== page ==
Favorite Books of the 2010s: Life After Life by Kate Atkinson

This is a series of reviews of my favorite books published between 2010 and 2019.


Life After Life by Kate Atkinson (2013)

Ursula Todd is born on a snowy night in 1910 and dies before she can draw her first breath; then she is born again, on that same night, and lives; and again; and again.

The first thing to say about this book is that Kate Atkinson’s writing is amazing. I loved the style of it, told from inside Ursula’s head but with other characters often interjecting their thoughts on what’s happening as dialogue. After a while, I began to wonder if Ursula was jumbling up her many lives together in her mind. It would be worth rereading this book just to pay attention to that.

But this book packs an emotional wallop, and that may keep me from returning to it. I really grew to like Ursula and to identify with her, so it was difficult dying with her again and again, especially as some of her deaths are extremely brutal. The pivotal point of many of Ursula’s lives is World War II, and those sections of the book that describe her war experiences — particularly the section when she is in Germany and the long one where she survives the Blitz — are absolutely horrific in their details. They really make you feel what living through that terrible war must have been like.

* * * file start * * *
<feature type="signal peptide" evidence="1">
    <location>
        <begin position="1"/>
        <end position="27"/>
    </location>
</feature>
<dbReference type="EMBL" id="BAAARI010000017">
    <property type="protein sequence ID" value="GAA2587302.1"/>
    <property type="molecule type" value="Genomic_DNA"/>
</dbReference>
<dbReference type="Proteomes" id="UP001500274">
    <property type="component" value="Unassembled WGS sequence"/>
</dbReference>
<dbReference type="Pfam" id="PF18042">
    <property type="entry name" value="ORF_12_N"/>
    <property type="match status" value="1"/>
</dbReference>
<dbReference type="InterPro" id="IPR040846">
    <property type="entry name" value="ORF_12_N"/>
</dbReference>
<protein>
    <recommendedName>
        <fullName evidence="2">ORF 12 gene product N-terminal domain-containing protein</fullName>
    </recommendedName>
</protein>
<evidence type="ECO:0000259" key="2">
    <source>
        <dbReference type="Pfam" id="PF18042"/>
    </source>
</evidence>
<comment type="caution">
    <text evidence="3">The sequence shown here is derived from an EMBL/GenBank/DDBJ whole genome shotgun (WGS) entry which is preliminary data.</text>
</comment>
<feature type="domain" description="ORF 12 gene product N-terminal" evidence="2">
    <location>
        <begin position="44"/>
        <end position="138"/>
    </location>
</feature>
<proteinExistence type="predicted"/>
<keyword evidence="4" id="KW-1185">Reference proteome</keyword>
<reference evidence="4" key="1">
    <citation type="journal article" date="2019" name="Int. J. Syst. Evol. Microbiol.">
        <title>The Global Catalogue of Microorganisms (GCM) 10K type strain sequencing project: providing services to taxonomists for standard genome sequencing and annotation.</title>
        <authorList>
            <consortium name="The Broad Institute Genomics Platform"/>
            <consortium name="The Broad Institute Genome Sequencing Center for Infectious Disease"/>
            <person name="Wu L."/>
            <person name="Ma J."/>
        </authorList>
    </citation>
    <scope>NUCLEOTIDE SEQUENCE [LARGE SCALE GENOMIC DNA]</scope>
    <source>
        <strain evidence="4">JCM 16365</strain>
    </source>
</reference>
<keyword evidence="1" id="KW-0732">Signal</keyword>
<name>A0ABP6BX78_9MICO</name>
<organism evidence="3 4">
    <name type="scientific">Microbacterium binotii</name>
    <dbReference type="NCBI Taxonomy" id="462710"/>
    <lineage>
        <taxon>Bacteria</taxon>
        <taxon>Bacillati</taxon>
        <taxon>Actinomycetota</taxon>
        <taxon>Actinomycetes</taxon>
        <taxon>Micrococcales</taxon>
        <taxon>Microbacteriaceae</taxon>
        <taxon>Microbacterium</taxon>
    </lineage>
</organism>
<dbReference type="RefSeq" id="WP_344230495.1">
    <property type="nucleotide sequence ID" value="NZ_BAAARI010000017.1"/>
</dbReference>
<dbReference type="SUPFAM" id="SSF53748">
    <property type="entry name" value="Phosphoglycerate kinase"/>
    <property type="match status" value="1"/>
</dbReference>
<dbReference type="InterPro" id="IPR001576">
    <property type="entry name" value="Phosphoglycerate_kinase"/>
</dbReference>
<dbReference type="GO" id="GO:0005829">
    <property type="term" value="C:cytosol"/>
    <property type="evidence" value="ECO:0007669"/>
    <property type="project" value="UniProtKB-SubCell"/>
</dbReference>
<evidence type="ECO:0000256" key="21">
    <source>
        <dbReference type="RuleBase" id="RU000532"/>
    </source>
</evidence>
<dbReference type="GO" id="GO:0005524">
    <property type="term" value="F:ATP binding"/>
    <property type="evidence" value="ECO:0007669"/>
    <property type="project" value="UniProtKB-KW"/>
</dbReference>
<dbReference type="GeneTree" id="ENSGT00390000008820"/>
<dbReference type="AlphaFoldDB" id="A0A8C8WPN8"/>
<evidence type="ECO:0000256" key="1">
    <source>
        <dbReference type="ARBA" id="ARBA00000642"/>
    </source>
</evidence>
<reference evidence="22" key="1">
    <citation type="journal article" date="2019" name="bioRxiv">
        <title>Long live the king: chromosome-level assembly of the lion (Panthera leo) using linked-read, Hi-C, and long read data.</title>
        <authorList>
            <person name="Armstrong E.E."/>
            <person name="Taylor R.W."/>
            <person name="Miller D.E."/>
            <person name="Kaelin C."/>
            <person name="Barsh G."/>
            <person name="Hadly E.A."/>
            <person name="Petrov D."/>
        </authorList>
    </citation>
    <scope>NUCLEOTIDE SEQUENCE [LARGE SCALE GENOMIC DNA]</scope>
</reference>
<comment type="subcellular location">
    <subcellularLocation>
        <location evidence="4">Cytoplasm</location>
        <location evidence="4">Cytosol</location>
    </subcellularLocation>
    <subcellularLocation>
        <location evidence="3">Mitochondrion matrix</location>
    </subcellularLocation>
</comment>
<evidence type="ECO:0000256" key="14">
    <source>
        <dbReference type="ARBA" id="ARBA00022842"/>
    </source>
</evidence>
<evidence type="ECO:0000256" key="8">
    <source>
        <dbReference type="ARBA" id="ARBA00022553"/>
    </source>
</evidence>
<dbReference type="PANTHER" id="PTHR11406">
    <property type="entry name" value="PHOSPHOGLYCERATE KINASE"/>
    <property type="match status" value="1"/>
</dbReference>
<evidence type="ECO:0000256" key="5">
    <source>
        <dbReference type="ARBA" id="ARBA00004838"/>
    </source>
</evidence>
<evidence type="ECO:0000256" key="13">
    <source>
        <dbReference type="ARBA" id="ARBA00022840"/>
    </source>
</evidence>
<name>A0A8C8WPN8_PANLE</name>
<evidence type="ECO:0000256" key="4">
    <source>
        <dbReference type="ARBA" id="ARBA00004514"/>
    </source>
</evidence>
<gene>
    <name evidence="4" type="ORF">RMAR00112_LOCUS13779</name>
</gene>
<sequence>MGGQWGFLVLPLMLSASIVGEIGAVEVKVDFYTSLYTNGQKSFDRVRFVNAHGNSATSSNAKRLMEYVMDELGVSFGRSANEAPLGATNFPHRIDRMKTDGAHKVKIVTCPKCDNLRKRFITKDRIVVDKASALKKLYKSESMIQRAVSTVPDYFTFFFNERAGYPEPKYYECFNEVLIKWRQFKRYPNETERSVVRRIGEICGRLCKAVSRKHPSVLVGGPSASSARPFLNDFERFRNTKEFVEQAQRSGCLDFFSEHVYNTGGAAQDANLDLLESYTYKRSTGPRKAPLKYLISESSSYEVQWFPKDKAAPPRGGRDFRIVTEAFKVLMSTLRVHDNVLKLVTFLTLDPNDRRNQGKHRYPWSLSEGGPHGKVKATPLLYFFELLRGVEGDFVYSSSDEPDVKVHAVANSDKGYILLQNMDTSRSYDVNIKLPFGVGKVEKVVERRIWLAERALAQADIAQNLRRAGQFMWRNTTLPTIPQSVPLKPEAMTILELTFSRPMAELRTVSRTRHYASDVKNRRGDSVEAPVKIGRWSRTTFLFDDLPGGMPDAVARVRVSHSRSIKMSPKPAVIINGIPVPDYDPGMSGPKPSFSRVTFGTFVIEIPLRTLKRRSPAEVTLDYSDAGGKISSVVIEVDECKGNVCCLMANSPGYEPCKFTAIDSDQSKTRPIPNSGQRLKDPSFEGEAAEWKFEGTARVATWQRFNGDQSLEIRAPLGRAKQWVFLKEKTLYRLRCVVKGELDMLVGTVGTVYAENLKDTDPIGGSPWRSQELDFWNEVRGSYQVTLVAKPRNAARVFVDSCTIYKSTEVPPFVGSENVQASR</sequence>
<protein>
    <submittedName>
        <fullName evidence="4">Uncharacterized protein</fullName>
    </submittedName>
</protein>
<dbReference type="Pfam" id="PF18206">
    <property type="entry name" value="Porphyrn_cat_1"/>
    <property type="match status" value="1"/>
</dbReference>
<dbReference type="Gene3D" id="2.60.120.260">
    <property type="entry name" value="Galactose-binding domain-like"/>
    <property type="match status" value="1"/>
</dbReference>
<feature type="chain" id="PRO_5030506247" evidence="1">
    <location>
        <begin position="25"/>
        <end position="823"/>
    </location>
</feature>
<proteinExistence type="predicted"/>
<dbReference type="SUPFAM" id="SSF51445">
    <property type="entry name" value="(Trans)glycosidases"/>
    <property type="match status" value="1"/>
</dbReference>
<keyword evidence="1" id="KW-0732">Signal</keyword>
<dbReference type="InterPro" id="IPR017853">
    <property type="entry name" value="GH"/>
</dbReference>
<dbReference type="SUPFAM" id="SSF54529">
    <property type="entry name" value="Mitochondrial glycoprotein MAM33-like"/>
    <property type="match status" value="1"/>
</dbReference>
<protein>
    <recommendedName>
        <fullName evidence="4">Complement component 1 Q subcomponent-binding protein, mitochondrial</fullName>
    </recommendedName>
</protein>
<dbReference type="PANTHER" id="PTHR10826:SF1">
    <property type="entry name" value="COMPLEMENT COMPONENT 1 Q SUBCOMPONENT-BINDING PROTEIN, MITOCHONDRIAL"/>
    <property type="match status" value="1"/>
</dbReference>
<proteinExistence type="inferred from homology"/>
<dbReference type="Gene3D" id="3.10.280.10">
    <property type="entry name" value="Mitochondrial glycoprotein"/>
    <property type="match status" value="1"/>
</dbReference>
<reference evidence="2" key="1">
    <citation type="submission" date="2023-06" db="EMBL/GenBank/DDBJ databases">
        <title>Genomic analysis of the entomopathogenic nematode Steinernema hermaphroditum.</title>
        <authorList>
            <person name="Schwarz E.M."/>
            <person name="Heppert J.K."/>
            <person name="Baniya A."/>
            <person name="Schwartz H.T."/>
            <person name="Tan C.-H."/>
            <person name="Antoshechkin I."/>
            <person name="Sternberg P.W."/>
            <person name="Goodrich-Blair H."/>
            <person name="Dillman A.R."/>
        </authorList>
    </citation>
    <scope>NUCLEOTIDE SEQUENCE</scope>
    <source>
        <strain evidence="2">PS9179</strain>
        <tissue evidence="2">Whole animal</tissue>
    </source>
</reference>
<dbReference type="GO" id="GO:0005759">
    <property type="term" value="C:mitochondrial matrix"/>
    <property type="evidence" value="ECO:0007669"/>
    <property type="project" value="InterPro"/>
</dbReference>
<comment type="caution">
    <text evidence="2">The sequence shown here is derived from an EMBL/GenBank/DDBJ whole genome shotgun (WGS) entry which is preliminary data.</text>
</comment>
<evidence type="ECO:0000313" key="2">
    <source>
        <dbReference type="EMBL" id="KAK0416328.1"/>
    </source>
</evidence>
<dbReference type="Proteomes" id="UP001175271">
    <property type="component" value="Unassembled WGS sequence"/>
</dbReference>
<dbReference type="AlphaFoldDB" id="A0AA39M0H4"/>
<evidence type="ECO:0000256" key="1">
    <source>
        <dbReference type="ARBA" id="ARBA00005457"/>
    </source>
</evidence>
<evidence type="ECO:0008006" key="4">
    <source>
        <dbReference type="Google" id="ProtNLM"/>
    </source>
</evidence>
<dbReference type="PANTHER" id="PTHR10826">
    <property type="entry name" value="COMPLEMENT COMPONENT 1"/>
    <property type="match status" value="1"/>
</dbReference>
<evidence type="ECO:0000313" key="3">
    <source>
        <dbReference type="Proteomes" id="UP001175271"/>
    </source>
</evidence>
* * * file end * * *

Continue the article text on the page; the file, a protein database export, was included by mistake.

This novel raised a lot of existential questions for me. Ursula doesn’t truly remember her past lives, but she does remember details, enough to try to change events in subsequent lives. Yet every time she dies, she returns to zero and must do it all over again. I have to start wondering what the point of it all is. I mean, why try to kill Hitler if you know that when you die, you’re just going to have to do it again? There doesn’t seem to come a point when Ursula gets it right, so to speak, and gets to escape the endless imprisonment of reincarnation to enlightenment. The thought of having to relive the same events over and over, avoid the same mistakes, just makes me tired. The novel never addressed the question of how to get out, and I wish it had, at least peripherally.

Parenthetically, Ursula is also a reader, and I have to wonder if she remembers the books she read from life to life. Must make reading very boring after a while. Unless the books change too?

In subject matter, this novel reminded me a lot of Replay by Ken Grimwood. It would be interesting to read the two back to back and contrast how the two authors address the reincarnation dilemma.

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